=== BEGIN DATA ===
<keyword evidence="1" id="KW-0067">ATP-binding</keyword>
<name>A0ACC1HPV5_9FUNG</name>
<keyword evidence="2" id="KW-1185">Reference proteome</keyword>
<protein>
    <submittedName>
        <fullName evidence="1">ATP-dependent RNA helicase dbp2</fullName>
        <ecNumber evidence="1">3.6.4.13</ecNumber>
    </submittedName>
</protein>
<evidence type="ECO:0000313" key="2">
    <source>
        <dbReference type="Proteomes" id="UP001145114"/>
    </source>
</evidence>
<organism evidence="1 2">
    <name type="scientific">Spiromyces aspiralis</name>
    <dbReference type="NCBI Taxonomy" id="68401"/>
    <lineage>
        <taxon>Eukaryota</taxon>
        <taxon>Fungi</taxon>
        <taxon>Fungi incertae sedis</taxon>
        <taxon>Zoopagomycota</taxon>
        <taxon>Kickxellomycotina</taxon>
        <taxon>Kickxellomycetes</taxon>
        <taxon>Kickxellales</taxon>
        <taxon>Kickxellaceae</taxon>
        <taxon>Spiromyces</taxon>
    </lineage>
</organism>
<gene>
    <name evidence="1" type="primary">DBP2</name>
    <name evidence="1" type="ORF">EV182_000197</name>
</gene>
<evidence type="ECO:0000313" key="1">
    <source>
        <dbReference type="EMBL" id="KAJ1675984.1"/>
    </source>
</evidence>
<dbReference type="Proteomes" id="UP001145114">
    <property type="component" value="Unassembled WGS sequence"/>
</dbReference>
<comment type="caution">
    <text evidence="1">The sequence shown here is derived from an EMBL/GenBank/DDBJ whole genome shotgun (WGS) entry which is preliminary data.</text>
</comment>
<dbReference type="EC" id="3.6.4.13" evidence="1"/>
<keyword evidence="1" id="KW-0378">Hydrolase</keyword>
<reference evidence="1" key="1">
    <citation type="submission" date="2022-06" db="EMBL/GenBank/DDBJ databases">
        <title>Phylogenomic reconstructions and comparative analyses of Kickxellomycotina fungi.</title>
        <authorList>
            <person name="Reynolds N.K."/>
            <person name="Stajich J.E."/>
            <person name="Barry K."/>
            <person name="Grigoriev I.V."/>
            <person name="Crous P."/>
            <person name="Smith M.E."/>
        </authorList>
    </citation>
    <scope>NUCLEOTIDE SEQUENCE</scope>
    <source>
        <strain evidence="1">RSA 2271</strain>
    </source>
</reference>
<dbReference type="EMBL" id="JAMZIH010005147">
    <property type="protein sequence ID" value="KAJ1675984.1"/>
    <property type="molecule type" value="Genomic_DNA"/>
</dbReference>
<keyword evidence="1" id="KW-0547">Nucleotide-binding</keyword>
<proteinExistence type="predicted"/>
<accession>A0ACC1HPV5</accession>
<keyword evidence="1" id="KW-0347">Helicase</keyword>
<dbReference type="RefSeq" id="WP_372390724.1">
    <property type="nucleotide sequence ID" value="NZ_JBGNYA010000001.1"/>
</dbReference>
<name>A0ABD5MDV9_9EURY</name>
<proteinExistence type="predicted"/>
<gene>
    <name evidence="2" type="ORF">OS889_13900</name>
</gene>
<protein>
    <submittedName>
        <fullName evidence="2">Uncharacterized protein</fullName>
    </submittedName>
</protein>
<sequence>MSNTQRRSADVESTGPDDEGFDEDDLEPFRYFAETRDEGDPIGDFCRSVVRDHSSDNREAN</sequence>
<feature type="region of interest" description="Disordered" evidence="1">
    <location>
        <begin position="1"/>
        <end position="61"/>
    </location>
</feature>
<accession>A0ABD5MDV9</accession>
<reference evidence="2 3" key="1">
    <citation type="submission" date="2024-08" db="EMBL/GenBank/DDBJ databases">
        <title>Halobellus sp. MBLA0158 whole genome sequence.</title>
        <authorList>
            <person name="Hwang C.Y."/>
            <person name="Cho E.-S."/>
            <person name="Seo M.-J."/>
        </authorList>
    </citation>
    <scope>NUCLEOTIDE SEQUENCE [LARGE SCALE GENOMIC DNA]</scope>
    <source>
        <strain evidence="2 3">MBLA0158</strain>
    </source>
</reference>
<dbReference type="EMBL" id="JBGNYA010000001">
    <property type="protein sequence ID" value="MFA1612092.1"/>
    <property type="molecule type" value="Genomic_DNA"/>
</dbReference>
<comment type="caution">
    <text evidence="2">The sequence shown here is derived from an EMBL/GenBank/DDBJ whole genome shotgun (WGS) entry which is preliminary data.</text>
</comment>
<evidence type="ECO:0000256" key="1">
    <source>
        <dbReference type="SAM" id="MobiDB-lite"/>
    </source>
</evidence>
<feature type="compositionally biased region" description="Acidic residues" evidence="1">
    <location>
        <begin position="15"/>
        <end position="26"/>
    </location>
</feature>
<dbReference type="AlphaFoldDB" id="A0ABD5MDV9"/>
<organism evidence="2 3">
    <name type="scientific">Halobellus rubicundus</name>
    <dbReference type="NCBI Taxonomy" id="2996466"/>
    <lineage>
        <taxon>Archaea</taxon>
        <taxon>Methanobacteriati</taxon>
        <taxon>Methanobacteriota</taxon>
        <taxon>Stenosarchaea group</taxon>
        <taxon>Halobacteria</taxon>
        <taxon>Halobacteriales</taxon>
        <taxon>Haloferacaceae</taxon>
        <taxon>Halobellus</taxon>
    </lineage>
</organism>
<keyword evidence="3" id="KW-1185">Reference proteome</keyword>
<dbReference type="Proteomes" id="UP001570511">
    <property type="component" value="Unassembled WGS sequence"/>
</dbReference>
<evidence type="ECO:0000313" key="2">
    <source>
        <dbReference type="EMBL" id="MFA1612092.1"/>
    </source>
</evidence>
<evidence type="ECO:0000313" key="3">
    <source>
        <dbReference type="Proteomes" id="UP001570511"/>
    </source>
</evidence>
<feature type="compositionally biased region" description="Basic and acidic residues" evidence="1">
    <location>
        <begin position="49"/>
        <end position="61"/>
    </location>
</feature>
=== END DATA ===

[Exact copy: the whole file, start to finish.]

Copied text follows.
<keyword evidence="1" id="KW-0067">ATP-binding</keyword>
<name>A0ACC1HPV5_9FUNG</name>
<keyword evidence="2" id="KW-1185">Reference proteome</keyword>
<protein>
    <submittedName>
        <fullName evidence="1">ATP-dependent RNA helicase dbp2</fullName>
        <ecNumber evidence="1">3.6.4.13</ecNumber>
    </submittedName>
</protein>
<evidence type="ECO:0000313" key="2">
    <source>
        <dbReference type="Proteomes" id="UP001145114"/>
    </source>
</evidence>
<organism evidence="1 2">
    <name type="scientific">Spiromyces aspiralis</name>
    <dbReference type="NCBI Taxonomy" id="68401"/>
    <lineage>
        <taxon>Eukaryota</taxon>
        <taxon>Fungi</taxon>
        <taxon>Fungi incertae sedis</taxon>
        <taxon>Zoopagomycota</taxon>
        <taxon>Kickxellomycotina</taxon>
        <taxon>Kickxellomycetes</taxon>
        <taxon>Kickxellales</taxon>
        <taxon>Kickxellaceae</taxon>
        <taxon>Spiromyces</taxon>
    </lineage>
</organism>
<gene>
    <name evidence="1" type="primary">DBP2</name>
    <name evidence="1" type="ORF">EV182_000197</name>
</gene>
<evidence type="ECO:0000313" key="1">
    <source>
        <dbReference type="EMBL" id="KAJ1675984.1"/>
    </source>
</evidence>
<dbReference type="Proteomes" id="UP001145114">
    <property type="component" value="Unassembled WGS sequence"/>
</dbReference>
<comment type="caution">
    <text evidence="1">The sequence shown here is derived from an EMBL/GenBank/DDBJ whole genome shotgun (WGS) entry which is preliminary data.</text>
</comment>
<dbReference type="EC" id="3.6.4.13" evidence="1"/>
<keyword evidence="1" id="KW-0378">Hydrolase</keyword>
<reference evidence="1" key="1">
    <citation type="submission" date="2022-06" db="EMBL/GenBank/DDBJ databases">
        <title>Phylogenomic reconstructions and comparative analyses of Kickxellomycotina fungi.</title>
        <authorList>
            <person name="Reynolds N.K."/>
            <person name="Stajich J.E."/>
            <person name="Barry K."/>
            <person name="Grigoriev I.V."/>
            <person name="Crous P."/>
            <person name="Smith M.E."/>
        </authorList>
    </citation>
    <scope>NUCLEOTIDE SEQUENCE</scope>
    <source>
        <strain evidence="1">RSA 2271</strain>
    </source>
</reference>
<dbReference type="EMBL" id="JAMZIH010005147">
    <property type="protein sequence ID" value="KAJ1675984.1"/>
    <property type="molecule type" value="Genomic_DNA"/>
</dbReference>
<keyword evidence="1" id="KW-0547">Nucleotide-binding</keyword>
<proteinExistence type="predicted"/>
<accession>A0ACC1HPV5</accession>
<keyword evidence="1" id="KW-0347">Helicase</keyword>
<dbReference type="RefSeq" id="WP_372390724.1">
    <property type="nucleotide sequence ID" value="NZ_JBGNYA010000001.1"/>
</dbReference>
<name>A0ABD5MDV9_9EURY</name>
<proteinExistence type="predicted"/>
<gene>
    <name evidence="2" type="ORF">OS889_13900</name>
</gene>
<protein>
    <submittedName>
        <fullName evidence="2">Uncharacterized protein</fullName>
    </submittedName>
</protein>
<sequence>MSNTQRRSADVESTGPDDEGFDEDDLEPFRYFAETRDEGDPIGDFCRSVVRDHSSDNREAN</sequence>
<feature type="region of interest" description="Disordered" evidence="1">
    <location>
        <begin position="1"/>
        <end position="61"/>
    </location>
</feature>
<accession>A0ABD5MDV9</accession>
<reference evidence="2 3" key="1">
    <citation type="submission" date="2024-08" db="EMBL/GenBank/DDBJ databases">
        <title>Halobellus sp. MBLA0158 whole genome sequence.</title>
        <authorList>
            <person name="Hwang C.Y."/>
            <person name="Cho E.-S."/>
            <person name="Seo M.-J."/>
        </authorList>
    </citation>
    <scope>NUCLEOTIDE SEQUENCE [LARGE SCALE GENOMIC DNA]</scope>
    <source>
        <strain evidence="2 3">MBLA0158</strain>
    </source>
</reference>
<dbReference type="EMBL" id="JBGNYA010000001">
    <property type="protein sequence ID" value="MFA1612092.1"/>
    <property type="molecule type" value="Genomic_DNA"/>
</dbReference>
<comment type="caution">
    <text evidence="2">The sequence shown here is derived from an EMBL/GenBank/DDBJ whole genome shotgun (WGS) entry which is preliminary data.</text>
</comment>
<evidence type="ECO:0000256" key="1">
    <source>
        <dbReference type="SAM" id="MobiDB-lite"/>
    </source>
</evidence>
<feature type="compositionally biased region" description="Acidic residues" evidence="1">
    <location>
        <begin position="15"/>
        <end position="26"/>
    </location>
</feature>
<dbReference type="AlphaFoldDB" id="A0ABD5MDV9"/>
<organism evidence="2 3">
    <name type="scientific">Halobellus rubicundus</name>
    <dbReference type="NCBI Taxonomy" id="2996466"/>
    <lineage>
        <taxon>Archaea</taxon>
        <taxon>Methanobacteriati</taxon>
        <taxon>Methanobacteriota</taxon>
        <taxon>Stenosarchaea group</taxon>
        <taxon>Halobacteria</taxon>
        <taxon>Halobacteriales</taxon>
        <taxon>Haloferacaceae</taxon>
        <taxon>Halobellus</taxon>
    </lineage>
</organism>
<keyword evidence="3" id="KW-1185">Reference proteome</keyword>
<dbReference type="Proteomes" id="UP001570511">
    <property type="component" value="Unassembled WGS sequence"/>
</dbReference>
<evidence type="ECO:0000313" key="2">
    <source>
        <dbReference type="EMBL" id="MFA1612092.1"/>
    </source>
</evidence>
<evidence type="ECO:0000313" key="3">
    <source>
        <dbReference type="Proteomes" id="UP001570511"/>
    </source>
</evidence>
<feature type="compositionally biased region" description="Basic and acidic residues" evidence="1">
    <location>
        <begin position="49"/>
        <end position="61"/>
    </location>
</feature>